In the early 1980s, when the subway system was at its grimiest, cars were breaking down with regularity, graffiti taggers ran wild, crime was out of control and track fires repeatedly affected service, sets of pure white train cars began to appear on several IRT routes. They reminded you of the one white pigeon in any typical grey NYC flock.
The Transit Authority attempted to use reverse psychology and believed that a pure white train would make the taggers reluctant to touch them.
The trains didn’t stay white for long.
More effective graffiti-retardant practices were undertaken by TA President David Gunn beginning in 1984. By about 1995 most of the system was tag-free.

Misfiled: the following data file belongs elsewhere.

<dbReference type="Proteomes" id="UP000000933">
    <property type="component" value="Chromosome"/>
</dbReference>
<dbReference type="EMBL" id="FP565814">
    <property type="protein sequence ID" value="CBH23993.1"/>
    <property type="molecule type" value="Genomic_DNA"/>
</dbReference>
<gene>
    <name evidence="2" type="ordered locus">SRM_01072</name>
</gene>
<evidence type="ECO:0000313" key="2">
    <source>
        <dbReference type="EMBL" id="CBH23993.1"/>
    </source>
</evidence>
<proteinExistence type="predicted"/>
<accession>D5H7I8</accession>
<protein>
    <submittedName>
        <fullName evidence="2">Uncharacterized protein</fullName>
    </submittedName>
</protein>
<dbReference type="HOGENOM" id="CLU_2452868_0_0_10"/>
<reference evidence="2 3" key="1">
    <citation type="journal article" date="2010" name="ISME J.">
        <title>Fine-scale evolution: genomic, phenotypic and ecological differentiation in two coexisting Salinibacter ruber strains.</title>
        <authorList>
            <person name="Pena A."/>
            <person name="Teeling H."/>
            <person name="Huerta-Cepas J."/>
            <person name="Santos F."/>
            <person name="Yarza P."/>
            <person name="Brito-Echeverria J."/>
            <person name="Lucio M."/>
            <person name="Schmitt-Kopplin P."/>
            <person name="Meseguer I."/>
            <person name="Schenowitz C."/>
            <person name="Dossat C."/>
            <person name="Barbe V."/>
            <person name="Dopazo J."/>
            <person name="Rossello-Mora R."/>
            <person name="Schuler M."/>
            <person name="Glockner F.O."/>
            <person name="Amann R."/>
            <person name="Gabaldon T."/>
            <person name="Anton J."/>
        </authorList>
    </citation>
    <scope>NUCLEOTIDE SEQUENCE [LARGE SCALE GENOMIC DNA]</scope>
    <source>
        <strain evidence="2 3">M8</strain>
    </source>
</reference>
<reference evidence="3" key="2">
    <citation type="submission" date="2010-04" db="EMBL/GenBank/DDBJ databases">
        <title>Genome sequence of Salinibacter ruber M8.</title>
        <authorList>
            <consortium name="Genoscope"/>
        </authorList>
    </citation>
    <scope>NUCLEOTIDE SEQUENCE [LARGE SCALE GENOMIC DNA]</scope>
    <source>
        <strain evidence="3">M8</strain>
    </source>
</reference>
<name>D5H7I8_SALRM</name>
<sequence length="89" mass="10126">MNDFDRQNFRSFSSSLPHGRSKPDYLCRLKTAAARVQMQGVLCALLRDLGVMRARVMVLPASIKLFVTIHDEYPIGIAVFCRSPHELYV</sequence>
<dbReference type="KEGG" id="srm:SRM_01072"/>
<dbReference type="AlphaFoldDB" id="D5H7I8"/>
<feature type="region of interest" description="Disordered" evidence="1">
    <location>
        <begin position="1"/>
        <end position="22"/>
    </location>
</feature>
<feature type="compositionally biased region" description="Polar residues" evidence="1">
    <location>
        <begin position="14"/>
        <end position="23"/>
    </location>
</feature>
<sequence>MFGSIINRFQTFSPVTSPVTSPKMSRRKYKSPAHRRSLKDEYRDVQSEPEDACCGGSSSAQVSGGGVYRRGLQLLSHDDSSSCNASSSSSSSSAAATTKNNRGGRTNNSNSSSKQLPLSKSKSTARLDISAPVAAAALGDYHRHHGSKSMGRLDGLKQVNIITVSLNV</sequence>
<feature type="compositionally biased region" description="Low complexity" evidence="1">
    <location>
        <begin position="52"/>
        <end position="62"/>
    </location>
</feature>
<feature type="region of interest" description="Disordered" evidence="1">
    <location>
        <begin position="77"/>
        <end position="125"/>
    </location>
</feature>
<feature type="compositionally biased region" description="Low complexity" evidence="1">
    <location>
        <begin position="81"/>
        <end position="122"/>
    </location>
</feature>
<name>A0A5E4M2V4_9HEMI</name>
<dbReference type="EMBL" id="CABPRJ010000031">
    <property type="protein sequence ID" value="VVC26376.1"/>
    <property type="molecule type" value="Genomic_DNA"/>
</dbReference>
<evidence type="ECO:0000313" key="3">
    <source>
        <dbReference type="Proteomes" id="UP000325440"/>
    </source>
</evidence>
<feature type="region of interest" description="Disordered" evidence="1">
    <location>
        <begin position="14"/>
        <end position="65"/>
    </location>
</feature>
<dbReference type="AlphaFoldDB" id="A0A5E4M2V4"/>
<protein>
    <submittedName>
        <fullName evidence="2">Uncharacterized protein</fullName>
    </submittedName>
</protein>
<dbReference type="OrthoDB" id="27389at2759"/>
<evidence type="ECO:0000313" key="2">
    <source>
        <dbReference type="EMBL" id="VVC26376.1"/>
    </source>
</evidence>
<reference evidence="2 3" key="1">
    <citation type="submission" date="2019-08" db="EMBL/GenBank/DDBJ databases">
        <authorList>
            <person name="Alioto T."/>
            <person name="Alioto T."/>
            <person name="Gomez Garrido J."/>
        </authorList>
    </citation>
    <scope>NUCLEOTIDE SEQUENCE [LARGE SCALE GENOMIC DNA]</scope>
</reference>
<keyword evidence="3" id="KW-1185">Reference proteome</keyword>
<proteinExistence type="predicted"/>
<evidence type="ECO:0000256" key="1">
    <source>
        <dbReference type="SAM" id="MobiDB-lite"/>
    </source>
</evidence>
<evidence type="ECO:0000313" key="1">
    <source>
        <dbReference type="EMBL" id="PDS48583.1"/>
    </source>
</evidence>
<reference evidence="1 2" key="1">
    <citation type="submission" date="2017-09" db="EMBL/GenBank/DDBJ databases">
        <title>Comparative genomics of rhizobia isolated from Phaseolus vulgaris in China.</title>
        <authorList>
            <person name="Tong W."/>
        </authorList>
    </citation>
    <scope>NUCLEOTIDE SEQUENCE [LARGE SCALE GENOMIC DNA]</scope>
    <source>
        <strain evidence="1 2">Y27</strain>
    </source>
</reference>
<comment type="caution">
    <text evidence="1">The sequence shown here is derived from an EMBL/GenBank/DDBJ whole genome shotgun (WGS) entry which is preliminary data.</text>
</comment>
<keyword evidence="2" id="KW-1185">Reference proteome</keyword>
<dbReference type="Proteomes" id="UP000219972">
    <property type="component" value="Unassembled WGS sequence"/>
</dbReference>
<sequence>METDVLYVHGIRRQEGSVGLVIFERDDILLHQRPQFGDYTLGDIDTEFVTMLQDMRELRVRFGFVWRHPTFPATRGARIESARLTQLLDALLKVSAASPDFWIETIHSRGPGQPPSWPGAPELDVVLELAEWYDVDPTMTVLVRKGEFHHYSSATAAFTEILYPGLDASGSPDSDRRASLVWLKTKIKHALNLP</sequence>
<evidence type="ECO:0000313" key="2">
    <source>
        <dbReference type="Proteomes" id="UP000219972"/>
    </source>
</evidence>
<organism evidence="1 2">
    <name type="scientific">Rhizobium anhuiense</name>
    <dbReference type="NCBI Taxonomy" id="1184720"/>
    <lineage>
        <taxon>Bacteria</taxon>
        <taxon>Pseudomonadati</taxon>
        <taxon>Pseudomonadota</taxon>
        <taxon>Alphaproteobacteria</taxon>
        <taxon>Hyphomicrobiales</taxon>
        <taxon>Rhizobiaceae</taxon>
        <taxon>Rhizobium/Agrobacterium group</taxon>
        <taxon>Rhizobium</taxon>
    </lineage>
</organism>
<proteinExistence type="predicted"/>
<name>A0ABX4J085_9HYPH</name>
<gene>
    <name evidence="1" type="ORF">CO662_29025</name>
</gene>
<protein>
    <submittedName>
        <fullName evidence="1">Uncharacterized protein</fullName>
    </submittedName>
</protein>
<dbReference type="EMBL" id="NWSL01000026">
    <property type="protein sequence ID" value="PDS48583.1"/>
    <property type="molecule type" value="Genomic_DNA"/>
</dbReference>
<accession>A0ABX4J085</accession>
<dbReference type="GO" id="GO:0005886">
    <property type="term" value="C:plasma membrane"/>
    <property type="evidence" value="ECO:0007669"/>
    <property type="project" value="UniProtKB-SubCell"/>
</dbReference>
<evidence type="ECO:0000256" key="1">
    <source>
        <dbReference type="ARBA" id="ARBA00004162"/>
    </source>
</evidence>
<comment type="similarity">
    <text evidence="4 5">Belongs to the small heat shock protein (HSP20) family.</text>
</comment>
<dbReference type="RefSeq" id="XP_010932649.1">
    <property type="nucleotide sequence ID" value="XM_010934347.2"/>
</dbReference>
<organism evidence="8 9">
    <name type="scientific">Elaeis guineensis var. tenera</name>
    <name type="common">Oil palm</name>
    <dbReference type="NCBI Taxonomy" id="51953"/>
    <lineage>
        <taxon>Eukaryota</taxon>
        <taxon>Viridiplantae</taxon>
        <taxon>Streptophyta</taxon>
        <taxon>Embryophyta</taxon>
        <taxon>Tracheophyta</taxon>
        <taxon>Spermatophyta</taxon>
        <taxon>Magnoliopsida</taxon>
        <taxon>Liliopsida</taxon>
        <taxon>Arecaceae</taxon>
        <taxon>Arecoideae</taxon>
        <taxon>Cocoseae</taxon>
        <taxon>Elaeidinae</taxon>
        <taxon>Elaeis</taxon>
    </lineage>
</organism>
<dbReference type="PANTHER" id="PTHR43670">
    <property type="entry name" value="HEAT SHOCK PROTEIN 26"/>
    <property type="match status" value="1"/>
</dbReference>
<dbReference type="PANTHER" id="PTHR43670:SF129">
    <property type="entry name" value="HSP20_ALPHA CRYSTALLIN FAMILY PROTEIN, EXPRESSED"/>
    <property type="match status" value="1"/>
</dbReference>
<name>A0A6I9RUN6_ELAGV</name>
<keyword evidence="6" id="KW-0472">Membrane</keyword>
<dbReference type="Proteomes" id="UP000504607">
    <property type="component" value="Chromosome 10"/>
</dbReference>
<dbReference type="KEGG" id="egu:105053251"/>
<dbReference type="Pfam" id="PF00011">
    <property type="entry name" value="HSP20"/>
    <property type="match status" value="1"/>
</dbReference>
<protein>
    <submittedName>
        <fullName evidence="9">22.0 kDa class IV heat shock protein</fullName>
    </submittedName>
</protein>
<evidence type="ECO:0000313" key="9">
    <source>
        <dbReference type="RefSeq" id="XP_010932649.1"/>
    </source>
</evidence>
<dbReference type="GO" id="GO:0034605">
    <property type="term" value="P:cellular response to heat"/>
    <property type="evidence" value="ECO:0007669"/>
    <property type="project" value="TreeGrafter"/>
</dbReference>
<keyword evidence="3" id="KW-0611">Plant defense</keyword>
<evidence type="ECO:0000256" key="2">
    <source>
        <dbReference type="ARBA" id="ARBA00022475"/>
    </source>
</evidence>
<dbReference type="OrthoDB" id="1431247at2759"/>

Screen capture from
ForgottenFan Dan McBride: They were not painted white with the idea no one would tag a white train. They were painted white so graffitti would show up easily and could be be covered with white paint at a terminus by crews for that specific purpose. It was the first step in ridding the system of graffitti, and it worked.